Mary Beatrice Davidson Kenner was born on May 17, 1912, in Monroe, North Carolina. Her father Sidney Nathaniel Davidson and her maternal grandfather Robert Phromeberger were both inventors. This familial interest in inventing inspired Kenner from a very young age. At just 6 years old, she attempted inventing a self-oiling hinge for doors. She then went on to create other inventions throughout her childhood such as a portable ashtray and an absorbent umbrella that could soak up rain water.
Kenner graduated from Dunbar High School in 1931 and was admitted to Howard University. She attended college for a year and a half, but dropped out due to gender discrimination and financial difficulties. In 1950, she became a professional florist and ran her chain of flower shops into the 1970s while inventing things in her spare time.
In her lifetime, Kenner created many inventions and secured several patents. Many of her inventions were developed out of necessity. During her era, menstruation was not a commonly discussed topic and was considered taboo. Kenner realized that despite society’s general neglect of the issue, there was a wide-spread need for a hygienic tool that would allow women to minimize disruption to their daily routines when they were on their menstrual cycles.
She originally invented the sanitary belt in the 1920s, but she couldn’t afford a patent at the time. She improved her primary version over time and continually updated the invention. The Sonn-Nap-Pack Company heard of her invention in 1957 and was interested in mass producing her product, however when they learned that she was African-American, they were no longer interested.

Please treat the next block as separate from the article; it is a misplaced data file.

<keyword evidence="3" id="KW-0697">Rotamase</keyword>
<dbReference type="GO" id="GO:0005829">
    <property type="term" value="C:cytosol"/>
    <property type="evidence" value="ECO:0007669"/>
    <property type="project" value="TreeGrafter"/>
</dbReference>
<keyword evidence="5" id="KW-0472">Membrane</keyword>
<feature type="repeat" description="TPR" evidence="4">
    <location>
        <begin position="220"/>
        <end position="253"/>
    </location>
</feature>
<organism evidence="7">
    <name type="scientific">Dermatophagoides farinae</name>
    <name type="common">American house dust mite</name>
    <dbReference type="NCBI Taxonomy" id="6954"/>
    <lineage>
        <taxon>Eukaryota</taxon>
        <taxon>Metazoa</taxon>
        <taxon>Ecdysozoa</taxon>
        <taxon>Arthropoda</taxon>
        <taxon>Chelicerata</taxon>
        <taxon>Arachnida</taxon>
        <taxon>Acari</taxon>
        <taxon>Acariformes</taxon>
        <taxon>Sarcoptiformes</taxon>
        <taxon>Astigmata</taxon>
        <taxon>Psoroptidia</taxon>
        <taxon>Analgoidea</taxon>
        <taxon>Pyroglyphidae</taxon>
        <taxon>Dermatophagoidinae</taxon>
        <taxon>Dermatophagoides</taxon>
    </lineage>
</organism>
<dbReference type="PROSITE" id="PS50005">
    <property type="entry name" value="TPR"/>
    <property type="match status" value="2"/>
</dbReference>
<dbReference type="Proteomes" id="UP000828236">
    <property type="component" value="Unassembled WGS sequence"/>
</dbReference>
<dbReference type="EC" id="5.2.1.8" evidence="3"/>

Kenner described the situation in an interview saying, “One day I was contacted by a company that expressed an interest in marketing my idea. I was so jubilant … I saw houses, cars and everything about to come my way. . . . Sorry to say, when they found out I was Black, their interest dropped.” Notwithstanding this initial rejection, an undeterred Kenner persevered, securing the patent for her sanitary belt in 1957, and going on to invent many other inventions.
In 1976 Kenner patented an attachment for a walker that included a hard-surfaced tray and a soft pocket for carrying items. Kenner also invented a toilet paper holder that she patented. Her final patent, granted on September 29, 1987, was for a mounted back washer and massager. Kenner never received any awards or formal recognition for her work. However, her inventions and contributions helped pave the way for subsequent innovations. Kenner still holds the record for the greatest number of patents awarded to a Black woman by the U.S. government.
As the developer of the precursor to the modern self-adhesive Maxi pad, Kenner transformed the entire world of female sanitary care. Her other inventions have since evolved throughout the years with similar versions still remaining in use.
This text is excerpted from: https://briefly.co.za/94350-mary-beatrice-davidson-kenner-biography-death-quotes-facts-net-worth.html, https://www.blackpast.org/african-american-history/mary-kenner-1912-2006/, and https://en.wikipedia.org/wiki/Mary_Kenner.